BOSTON (CBS) — The 2007-08 Celtics championship team remains one of the closest-knit teams to ever play in the city of Boston, a team that formed allegiances so strong that many members of the team still talk often in a group text.

Yet that group does not include Ray Allen, an invaluable member of that championship squad. And even though nearly a decade has passed since that team lifted the Larry O’Brien Trophy, the bad blood from Allen’s departure to the rival Miami Heat remains a sore spot for his former teammates in Boston.

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Marc J. Spears of The Undefeated recently talked with Rajon Rondo, who was a second-year point guard on that title team. Rondo said the team is planning a vacation together to celebrate the anniversary, but nobody is too interested in inviting Allen.

“I asked a couple of the guys,” Rondo told Spears. “I got a no, a no head shake.”

Rondo later explained to Spears why the bitter feelings still exist:

“It will be a long story about that, but it is what it is. I don’t know a good analogy to put this in. It just wasn’t the greatest separation. It wasn’t the greatest thing that could’ve happened to us as a team, a bond. We were at war with those guys [Miami]. To go with the enemy, that’s unheard-of in sports. Well, it’s not so unheard of. It’s damn near common now.

“The mindset we had. The guys on our team. You wouldn’t do anything like that. It makes you question that series in the Finals … Who were you for? You didn’t bleed green. People think we had a messed-up relationship. It’s not the greatest. But it’s not just me. I called and reached out to a couple of other vets and asked them what they wanted to do with the situation. They told me to stick with what we got [without Allen].”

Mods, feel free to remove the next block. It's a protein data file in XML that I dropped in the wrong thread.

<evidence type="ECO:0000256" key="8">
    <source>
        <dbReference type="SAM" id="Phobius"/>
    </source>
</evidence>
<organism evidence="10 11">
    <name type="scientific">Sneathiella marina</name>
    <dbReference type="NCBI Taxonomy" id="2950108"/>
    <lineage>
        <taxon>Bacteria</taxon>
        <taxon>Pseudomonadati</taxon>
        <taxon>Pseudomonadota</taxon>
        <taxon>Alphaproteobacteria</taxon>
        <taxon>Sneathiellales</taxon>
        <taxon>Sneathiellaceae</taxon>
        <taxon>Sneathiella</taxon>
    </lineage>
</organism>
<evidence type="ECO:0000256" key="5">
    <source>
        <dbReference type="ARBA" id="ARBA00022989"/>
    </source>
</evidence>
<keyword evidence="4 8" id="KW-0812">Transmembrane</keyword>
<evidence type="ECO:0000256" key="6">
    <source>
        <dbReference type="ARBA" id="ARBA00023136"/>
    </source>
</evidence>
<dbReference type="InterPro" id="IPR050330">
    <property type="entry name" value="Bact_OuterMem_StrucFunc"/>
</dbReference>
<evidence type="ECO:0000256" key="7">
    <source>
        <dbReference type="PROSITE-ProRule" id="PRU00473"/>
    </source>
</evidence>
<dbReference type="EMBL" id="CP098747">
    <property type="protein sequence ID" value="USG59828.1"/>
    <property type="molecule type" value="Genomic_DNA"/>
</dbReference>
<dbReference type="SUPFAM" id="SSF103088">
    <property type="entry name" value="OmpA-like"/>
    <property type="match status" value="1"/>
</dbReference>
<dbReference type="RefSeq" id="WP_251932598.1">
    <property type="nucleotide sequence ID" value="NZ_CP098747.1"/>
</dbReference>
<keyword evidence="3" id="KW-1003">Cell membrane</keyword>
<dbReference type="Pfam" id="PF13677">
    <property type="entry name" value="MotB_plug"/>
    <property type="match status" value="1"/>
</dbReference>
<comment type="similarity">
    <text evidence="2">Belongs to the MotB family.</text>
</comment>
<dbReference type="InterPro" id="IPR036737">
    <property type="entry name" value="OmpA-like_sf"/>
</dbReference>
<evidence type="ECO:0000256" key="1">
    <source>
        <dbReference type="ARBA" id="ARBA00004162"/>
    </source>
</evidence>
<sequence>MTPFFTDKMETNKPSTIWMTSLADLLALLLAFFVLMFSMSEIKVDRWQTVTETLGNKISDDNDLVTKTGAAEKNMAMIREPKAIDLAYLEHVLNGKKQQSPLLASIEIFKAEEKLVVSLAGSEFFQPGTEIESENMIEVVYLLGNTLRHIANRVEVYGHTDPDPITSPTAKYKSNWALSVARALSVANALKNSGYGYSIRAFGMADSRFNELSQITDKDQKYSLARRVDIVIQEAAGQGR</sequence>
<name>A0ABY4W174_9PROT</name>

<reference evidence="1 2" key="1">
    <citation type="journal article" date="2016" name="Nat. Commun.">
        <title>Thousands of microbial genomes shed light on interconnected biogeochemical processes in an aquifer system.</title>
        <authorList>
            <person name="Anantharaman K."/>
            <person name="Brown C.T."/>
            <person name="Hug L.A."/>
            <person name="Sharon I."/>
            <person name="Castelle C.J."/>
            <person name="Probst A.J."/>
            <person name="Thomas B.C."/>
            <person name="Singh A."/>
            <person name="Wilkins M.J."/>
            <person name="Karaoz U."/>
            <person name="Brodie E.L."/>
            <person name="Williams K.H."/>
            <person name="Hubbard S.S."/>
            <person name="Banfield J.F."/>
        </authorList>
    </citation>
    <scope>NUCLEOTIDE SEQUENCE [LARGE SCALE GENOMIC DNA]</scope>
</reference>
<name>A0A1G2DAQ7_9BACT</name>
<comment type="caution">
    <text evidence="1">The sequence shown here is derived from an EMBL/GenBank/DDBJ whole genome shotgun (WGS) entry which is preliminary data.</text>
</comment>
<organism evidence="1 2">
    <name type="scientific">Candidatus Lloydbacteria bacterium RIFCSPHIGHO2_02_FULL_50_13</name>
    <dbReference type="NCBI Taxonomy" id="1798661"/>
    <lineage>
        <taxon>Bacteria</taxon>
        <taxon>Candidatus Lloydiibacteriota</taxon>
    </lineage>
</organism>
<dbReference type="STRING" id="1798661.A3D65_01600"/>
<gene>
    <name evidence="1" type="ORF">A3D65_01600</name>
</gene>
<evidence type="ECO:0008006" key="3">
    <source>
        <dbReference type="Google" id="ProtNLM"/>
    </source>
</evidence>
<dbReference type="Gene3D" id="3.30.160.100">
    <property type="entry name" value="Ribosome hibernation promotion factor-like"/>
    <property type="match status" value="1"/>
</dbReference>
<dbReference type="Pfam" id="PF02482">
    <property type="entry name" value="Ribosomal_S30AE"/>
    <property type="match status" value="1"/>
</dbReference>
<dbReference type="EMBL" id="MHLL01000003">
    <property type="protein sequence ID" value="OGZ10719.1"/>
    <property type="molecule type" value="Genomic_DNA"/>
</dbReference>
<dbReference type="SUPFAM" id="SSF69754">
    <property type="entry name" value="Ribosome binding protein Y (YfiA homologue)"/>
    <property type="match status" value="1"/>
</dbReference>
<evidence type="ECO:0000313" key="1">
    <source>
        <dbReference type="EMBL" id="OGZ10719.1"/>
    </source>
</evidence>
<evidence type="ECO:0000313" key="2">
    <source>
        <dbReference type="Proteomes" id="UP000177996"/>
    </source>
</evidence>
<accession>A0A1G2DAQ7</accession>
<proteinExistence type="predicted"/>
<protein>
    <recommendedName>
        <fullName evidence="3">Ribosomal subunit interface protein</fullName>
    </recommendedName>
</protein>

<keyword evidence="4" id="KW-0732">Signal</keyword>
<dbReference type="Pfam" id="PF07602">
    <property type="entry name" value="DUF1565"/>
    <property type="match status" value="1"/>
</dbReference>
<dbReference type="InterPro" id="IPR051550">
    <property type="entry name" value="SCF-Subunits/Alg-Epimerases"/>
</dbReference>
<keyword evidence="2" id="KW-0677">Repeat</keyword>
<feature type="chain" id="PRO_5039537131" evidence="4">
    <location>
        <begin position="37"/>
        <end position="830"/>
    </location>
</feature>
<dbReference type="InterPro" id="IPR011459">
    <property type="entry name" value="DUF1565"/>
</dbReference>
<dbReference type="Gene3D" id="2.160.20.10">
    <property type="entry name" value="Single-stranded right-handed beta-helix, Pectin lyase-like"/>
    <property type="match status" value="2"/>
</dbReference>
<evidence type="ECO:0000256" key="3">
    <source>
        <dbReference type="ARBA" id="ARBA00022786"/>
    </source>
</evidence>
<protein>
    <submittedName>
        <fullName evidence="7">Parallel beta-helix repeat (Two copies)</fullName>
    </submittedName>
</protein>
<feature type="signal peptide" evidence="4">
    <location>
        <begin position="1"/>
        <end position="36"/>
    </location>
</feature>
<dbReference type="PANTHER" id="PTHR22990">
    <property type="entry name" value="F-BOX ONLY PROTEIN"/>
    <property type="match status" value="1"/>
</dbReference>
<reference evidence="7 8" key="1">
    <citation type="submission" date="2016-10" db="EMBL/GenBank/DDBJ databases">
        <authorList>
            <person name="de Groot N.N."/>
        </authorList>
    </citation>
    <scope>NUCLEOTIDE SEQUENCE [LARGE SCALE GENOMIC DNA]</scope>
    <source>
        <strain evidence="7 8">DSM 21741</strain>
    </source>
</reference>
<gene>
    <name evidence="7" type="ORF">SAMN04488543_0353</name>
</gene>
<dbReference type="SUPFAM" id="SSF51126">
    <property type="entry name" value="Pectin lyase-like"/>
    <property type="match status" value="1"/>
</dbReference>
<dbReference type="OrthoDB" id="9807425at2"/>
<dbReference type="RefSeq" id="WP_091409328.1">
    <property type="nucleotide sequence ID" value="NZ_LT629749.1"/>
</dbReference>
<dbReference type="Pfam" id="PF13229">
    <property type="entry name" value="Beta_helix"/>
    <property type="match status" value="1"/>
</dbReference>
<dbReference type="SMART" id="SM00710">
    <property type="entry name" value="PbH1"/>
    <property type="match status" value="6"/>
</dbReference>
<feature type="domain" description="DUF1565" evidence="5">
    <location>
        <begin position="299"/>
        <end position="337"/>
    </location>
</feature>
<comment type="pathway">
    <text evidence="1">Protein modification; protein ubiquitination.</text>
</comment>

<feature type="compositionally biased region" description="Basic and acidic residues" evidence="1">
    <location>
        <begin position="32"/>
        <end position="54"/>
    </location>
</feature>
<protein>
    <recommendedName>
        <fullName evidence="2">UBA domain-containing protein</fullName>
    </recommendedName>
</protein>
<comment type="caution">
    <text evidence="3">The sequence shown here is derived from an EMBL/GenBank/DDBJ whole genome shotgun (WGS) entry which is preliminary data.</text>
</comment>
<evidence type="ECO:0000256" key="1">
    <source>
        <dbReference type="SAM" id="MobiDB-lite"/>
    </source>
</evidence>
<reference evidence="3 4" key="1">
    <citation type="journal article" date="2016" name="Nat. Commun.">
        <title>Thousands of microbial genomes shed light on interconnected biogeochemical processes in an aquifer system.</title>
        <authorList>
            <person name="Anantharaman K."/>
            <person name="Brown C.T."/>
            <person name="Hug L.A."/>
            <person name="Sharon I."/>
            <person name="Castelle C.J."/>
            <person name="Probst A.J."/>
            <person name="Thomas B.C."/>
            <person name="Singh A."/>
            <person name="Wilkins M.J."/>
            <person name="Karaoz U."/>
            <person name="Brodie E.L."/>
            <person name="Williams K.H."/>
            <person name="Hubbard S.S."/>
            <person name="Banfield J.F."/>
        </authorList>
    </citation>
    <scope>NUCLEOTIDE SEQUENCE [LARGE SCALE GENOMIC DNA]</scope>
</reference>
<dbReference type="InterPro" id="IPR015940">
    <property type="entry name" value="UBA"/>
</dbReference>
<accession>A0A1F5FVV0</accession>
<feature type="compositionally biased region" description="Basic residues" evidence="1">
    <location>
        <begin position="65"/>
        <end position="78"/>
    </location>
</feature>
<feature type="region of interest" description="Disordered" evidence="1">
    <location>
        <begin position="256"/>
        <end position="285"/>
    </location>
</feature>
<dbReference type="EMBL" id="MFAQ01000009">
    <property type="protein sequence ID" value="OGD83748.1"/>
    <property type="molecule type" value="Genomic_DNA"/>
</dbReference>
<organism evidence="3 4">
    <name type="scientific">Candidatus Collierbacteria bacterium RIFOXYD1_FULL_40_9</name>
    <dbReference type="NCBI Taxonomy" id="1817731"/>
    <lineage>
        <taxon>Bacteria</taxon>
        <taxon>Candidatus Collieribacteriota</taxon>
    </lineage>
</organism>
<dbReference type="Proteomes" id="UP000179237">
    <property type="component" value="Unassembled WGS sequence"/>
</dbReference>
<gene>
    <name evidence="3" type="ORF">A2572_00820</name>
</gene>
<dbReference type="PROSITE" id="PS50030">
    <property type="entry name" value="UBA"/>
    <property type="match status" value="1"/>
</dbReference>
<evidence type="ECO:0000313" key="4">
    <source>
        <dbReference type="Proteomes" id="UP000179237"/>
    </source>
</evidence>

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An unnamed member of the 2007-08 Celtics told Spears, “I mean, Ray left. He left to the enemy.”

Rajon Rondo, Ray Allen in 2009. (Photo by Elsa/Getty Images)

Allen signed with the Miami Heat in the summer of 2012, shortly after the Celtics lost a hard-fought seven-game series against that very same team. The budding Celtics-Heat rivalry included a heated moment when Dwyane Wade pulled Rondo to the court, injuring Rondo’s elbow. Paul Pierce has stated on the record that Allen was a bit of a lone wolf on that title team. And it’s been no secret that the off-the-court relationship among the future Hall of Fame trio of Allen, Pierce and Kevin Garnett has never been as great as it may have seemed on the court.

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Allen went on to win a second championship alongside LeBron James in Miami in 2013. But in the process, he ended some relationships that clearly remain broken to this day.